, Volume 62, Issue 11-12, pp 721-727
Date: 14 Sep 2010

Comparative analysis of mutation of tyrosine kinase kit in mast cells from patients with systemic mast cell activation syndrome and healthy subjects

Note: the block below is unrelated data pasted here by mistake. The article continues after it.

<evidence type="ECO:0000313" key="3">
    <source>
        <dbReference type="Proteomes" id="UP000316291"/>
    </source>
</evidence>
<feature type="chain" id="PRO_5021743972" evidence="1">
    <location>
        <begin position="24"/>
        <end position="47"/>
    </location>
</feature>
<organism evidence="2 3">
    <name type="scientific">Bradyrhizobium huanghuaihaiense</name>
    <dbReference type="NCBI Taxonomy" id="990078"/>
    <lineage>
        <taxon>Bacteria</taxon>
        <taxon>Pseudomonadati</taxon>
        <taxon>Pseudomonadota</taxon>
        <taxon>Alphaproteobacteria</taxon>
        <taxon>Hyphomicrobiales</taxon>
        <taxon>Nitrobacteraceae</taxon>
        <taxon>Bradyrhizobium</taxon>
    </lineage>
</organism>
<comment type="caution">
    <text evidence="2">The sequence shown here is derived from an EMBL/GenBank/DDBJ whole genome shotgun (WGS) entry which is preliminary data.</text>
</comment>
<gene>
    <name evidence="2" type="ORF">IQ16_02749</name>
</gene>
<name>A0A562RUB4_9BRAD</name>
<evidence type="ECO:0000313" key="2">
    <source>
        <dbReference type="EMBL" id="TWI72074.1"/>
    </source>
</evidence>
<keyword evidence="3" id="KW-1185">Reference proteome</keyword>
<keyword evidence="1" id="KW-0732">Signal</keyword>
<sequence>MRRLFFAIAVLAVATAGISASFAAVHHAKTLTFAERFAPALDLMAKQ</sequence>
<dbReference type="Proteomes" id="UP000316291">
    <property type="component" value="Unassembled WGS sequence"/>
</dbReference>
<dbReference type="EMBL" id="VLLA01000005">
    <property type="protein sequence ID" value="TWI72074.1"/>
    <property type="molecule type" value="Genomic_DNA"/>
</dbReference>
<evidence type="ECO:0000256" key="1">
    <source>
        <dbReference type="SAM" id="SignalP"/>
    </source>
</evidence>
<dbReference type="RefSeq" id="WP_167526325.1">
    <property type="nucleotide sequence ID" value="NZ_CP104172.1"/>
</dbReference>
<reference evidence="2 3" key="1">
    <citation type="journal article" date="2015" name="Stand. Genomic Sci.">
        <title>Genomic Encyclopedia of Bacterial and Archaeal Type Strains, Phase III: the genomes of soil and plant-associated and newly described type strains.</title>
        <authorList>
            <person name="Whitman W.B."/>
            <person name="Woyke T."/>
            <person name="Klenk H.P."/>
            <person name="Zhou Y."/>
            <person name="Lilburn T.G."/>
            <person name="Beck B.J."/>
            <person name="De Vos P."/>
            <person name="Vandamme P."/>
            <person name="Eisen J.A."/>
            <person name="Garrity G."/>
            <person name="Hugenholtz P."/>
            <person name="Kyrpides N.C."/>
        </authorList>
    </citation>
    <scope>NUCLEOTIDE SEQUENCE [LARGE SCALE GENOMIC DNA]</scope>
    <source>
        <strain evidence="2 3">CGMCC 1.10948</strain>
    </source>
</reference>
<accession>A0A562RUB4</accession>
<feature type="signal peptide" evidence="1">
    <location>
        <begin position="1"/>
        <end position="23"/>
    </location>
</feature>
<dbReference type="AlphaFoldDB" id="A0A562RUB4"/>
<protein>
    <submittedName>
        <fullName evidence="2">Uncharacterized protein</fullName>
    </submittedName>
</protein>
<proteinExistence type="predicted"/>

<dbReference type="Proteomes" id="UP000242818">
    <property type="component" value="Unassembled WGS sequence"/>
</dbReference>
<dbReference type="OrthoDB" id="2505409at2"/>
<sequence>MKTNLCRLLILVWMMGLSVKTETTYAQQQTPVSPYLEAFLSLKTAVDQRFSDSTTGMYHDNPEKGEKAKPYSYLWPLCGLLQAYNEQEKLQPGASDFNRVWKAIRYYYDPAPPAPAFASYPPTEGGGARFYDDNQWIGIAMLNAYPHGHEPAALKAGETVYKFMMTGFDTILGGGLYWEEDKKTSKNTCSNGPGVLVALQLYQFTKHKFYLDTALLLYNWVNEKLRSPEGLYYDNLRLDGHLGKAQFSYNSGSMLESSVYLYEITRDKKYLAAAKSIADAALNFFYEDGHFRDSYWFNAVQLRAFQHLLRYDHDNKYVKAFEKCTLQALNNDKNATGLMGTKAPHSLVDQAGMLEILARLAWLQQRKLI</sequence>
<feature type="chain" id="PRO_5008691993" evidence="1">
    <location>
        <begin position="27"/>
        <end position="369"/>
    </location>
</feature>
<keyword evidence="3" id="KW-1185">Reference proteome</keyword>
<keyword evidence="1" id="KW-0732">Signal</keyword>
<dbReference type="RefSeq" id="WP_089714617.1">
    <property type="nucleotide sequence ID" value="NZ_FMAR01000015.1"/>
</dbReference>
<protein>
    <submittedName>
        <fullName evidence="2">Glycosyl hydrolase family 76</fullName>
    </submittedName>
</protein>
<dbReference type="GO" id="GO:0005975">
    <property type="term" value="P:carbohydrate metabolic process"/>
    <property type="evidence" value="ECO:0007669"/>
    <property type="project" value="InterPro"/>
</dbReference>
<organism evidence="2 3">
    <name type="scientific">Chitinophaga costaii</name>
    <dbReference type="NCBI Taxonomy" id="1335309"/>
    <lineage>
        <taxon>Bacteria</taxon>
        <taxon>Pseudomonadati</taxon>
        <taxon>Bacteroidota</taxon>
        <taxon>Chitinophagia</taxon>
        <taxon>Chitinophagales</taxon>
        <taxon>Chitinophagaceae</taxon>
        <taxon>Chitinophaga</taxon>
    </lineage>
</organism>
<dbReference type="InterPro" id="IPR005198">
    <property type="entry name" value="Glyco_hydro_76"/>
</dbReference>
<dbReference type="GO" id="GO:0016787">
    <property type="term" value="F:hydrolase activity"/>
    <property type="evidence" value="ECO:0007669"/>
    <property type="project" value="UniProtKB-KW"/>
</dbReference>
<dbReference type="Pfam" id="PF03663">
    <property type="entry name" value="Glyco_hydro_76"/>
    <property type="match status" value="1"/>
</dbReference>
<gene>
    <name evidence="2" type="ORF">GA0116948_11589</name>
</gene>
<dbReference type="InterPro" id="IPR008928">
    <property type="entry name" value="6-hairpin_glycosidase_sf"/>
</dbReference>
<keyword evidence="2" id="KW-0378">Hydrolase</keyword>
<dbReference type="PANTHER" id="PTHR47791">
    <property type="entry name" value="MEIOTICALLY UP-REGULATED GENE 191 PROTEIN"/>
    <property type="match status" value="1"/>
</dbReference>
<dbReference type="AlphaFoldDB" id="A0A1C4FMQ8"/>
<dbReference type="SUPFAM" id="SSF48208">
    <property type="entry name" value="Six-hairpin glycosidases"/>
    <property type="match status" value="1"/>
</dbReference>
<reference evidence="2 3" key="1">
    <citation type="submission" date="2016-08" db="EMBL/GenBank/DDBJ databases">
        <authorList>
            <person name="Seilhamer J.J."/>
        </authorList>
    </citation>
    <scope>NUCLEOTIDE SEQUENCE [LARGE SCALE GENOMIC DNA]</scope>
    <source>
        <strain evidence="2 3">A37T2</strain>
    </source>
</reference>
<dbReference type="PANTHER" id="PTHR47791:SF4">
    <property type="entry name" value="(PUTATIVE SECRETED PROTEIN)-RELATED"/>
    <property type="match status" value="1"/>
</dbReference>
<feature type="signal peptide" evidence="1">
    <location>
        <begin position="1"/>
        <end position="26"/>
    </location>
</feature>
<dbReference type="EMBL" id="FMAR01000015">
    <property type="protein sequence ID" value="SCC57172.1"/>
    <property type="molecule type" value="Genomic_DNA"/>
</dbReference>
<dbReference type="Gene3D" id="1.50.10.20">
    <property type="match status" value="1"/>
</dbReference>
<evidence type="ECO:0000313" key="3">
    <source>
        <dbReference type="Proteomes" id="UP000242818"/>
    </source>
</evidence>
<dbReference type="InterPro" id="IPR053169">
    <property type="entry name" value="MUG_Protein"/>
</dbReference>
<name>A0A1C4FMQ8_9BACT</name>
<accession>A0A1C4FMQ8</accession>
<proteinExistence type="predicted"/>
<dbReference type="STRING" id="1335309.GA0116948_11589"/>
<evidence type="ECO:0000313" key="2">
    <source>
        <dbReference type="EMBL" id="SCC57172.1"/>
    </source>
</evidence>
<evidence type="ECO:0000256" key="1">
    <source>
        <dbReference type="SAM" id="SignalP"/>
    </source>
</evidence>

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Systemic mast cell activation syndrome is a mast cell disorder characterized by an unregulated increased activation of mast cells leading to a pathologically enhanced release of mediators. Mutations in tyrosine kinase kit which crucially determines mast cell activity have been suggested as a necessary condition for the development of a clinically symptomatic mast cell disease. At the level of mRNA in mast cell progenitor cells of 20 patients with systemic mast cell activation syndrome and of 20 gender- and age-matched healthy volunteers, the tyrosine kinase kit was investigated for genetic alterations by means of RT-PCR and direct sequencing of the amplificates. In mast cells of 13 out of these 20 patients, multiple predominantly novel potential functionally activating point mutations or complex alterations of the mRNA sequence encoding the tyrosine kinase kit were detected. In contrast, in 19 of the 20 healthy subjects, no functionally relevant alterations of c-kit transcripts were detected. The present findings support the idea that the systemic mast cell activation syndrome is a clonal disease most commonly associated with variable activating mutations in the tyrosine kinase kit.